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11/23/2013: ""Drizzle Batters LA""
I know it doesn't rain much in Los Angeles, but even in the driest years, it does rain sometimes, and always during the same months. You'd think the city's motorists might remember what it's like from one year to the next. But part of the appeal of cars is that they allow you to believe you can ignore the world outside the windshield.…

The car, after, is your private space.

However, dream though you may, O driver, the road is not your private playground—certainly not to all of us paying to subsidize motorists' cherished delusions while you shove us aside or just run us over.

Today was one of those days where the faintest sprinkle of rain engendered chaos. Three dead, numerous large trucks destroyed, a rail line blocked as the oblivioids slid all over the freeway, and the usual "record number of crashes" reported to the CHP.

On my pedal home from the Westside I caught a glimpse of the behavior that leads to such tragic absurdities as death by drizzle on the streets of LA. And it has nothing to do with water, which is a fairly common substance on this planet.

I was riding eastward in the bike lane on Venice Boulevard. Venice is six lanes wide at that point, far wider than it needs to be for the traffic it carries. And the bike lane has been there for forty years, enough time even for LA drivers to notice it.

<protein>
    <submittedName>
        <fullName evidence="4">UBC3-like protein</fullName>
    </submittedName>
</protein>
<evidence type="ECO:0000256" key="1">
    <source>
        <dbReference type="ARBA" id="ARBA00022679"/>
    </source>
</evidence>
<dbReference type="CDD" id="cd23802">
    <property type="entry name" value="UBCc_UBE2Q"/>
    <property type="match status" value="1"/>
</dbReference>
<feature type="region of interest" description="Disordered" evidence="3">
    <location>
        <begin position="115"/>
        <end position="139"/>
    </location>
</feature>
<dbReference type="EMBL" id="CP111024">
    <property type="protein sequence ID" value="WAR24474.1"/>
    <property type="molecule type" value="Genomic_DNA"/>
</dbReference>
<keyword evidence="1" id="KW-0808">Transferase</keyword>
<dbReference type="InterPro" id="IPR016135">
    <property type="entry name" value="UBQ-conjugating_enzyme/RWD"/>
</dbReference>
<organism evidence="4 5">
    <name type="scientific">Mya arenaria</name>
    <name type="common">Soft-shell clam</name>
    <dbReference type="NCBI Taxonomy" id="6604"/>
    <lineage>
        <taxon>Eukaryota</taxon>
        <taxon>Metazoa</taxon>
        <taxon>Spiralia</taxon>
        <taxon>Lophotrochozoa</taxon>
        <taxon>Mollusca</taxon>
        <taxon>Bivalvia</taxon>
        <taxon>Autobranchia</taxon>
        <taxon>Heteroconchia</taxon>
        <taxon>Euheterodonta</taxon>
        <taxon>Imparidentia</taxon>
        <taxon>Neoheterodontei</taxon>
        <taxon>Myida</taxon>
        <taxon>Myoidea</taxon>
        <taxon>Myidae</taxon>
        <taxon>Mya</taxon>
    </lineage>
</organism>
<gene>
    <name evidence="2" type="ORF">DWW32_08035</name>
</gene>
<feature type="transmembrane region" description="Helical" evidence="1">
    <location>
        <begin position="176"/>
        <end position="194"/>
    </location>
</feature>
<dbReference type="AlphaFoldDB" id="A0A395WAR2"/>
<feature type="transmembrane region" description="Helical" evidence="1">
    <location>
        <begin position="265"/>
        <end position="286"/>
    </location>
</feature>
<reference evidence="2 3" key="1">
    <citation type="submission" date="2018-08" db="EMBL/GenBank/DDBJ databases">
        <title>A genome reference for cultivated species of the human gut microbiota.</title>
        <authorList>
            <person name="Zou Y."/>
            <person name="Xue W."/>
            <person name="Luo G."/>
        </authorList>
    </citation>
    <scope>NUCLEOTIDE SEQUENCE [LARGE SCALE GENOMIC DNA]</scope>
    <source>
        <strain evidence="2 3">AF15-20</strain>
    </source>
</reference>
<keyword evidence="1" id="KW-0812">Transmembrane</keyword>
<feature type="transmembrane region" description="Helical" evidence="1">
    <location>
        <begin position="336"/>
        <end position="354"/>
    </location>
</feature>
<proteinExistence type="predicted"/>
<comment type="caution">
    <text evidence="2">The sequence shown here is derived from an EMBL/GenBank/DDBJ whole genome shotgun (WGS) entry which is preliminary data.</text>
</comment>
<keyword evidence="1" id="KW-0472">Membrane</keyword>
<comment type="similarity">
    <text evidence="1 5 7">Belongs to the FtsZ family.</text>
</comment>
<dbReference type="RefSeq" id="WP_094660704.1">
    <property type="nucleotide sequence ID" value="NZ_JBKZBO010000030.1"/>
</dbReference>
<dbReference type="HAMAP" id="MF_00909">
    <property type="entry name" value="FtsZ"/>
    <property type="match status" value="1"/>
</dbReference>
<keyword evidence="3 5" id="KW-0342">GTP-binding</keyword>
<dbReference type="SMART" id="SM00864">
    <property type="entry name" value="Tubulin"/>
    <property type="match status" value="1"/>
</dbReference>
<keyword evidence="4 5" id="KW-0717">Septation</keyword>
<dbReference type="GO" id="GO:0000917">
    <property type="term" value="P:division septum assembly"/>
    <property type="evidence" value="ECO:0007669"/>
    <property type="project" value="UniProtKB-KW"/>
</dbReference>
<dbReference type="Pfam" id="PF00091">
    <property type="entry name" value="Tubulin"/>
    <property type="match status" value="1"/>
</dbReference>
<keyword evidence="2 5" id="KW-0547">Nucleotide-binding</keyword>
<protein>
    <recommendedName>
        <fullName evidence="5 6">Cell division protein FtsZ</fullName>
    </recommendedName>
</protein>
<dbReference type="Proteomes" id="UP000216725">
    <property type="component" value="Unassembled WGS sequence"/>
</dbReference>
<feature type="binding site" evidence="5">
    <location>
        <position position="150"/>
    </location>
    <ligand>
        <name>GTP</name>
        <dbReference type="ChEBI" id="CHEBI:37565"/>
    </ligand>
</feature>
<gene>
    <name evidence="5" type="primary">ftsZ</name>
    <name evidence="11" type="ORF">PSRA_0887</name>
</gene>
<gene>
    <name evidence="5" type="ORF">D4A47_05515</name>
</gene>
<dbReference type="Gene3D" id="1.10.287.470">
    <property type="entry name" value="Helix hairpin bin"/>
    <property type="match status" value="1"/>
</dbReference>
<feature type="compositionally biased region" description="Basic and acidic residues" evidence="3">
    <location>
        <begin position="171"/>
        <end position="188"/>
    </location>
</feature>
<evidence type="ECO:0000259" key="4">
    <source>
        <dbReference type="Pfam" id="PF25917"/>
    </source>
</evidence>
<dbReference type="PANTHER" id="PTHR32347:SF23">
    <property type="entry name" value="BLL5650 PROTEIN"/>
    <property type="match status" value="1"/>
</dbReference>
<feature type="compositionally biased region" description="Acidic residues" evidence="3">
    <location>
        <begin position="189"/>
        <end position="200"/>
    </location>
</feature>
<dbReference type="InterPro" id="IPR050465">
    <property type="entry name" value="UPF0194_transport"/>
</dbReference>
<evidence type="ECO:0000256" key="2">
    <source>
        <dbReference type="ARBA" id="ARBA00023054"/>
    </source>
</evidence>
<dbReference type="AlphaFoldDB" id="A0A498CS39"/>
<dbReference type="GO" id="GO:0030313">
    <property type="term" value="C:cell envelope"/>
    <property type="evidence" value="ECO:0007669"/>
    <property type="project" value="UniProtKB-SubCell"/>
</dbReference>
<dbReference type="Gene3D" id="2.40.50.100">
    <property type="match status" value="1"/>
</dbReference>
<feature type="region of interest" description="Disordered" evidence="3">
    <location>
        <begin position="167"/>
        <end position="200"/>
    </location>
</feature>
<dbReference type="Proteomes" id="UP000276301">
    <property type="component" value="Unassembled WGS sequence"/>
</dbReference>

But no sooner had I turned onto Venice in Culver City, than I came across this scene:

A late-model Benz was blocking the bike lane—quite illegally—and laying on that loud Mercedes horn, blasting repeatedly at the idling…ambulance(!)…that the inmate of the Benz felt was blocking his way.

The ambulance was not blocking the bike lane, but had left a large enough space for me to get past it. Once I had, I saw that said ambulance was pulled up immediately behind a row of parked cars.

In other words, the petulant Benz wasn't going to get through no matter what.

But as I pedaled onward, I could hear the Teutonic screech become ever more frenzied, as the driver, apparently around three years old, repeatedly tried to bully the ambulance through sheer sonic pressure.

Then, not two blocks later, I encountered a USPS mail truck, blocking the entirety of the bike lane…with nearly five feet of empty space between the truck's right side and the curb.

I turned off Venice a couple of blocks later and took a slower but far more peaceful route the rest of the way home. I didn't want to become any more discouraged over our species than I already was today. Which was an otherwise exhilarating day, with sweet air and swirling clouds exciting the senses while calming the soul.

Not that the poor folks stuck in their cars could feel any of it.

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